As the dark coolly draped over the heat-soaked desert foothills, I concentrated on the radio call for the San Francisco Giants series opener against the Rockies. The cool air outside the window where I sat and listened was no match for the crispness of the mile-high air in Coors Field. The stands sounded full, echoing just over the announcers banter, a tribute to the Rockies’ overachievement in the early weeks of the season. Maybe Tulowitzki is stealing signs, maybe not; maybe the team sneaks a non-humidor ball into the ump’s pouch at a critical time, maybe not. Even though I couldn’t see, I held my breath a little with each pitch, hoping Bumgarner, with his crane-like pivot, could sweep a 93 mph fastball over the corner of the plate. Or would the ball hang up just enough for the batter eye’s to widen with lust. As the final outs approached, the Giants were on top by a run thanks to a double that snaked into the left field corner, hit by a player that wore Rockies’ gray and purple last year. The Giants closed within one strike of victory. But the slight, wiry closer, the one with the beard sculpted to a gnome-like point, slotted a slider that a Rockies’ batter sent to the top of the wall in left field, scoring two. It’s only May. The Giants lead their division with one of the best records in baseball. It’s only one game. But listening to the excited voices of the announcers describing the path of the ball down the left field line turned my stomach. What is it about this game?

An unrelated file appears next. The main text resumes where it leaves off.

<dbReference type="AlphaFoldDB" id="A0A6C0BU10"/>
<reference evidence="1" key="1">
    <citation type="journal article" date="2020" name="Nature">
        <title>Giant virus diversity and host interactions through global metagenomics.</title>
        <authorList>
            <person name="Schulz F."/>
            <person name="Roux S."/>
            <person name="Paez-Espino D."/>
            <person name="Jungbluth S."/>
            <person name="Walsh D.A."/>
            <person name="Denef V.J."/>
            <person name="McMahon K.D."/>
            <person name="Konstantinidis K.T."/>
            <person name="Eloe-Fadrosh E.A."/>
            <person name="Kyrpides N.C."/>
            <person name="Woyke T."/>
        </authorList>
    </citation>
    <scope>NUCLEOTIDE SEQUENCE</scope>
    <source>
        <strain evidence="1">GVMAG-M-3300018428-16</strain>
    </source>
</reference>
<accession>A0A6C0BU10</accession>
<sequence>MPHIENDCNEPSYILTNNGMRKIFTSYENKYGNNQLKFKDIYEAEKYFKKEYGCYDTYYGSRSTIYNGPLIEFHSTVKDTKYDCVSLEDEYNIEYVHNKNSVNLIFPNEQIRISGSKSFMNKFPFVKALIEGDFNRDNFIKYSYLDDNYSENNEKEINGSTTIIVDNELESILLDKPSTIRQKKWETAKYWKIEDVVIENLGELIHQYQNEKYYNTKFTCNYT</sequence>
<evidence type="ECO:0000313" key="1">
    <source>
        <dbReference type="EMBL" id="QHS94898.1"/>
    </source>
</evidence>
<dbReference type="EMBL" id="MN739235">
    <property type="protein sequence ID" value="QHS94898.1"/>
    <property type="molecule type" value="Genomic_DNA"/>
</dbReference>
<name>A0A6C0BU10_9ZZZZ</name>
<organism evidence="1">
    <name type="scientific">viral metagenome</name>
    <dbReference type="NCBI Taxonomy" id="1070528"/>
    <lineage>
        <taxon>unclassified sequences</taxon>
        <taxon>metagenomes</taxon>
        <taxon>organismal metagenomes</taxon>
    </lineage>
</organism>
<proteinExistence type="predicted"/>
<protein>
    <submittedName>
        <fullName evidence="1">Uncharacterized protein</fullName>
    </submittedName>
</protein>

[The Art of Fielding], Chad Harbach’s debut novel, ponders the pull of the game, and how it mirrors life, transcending sport in so many ways. Not everyone sees that. Not everyone understands the game’s dichotomy: the routine interrupted by flashes of brilliant excitement and agony; the repeated failure broken by dizzying moments of success. Does that not describe life?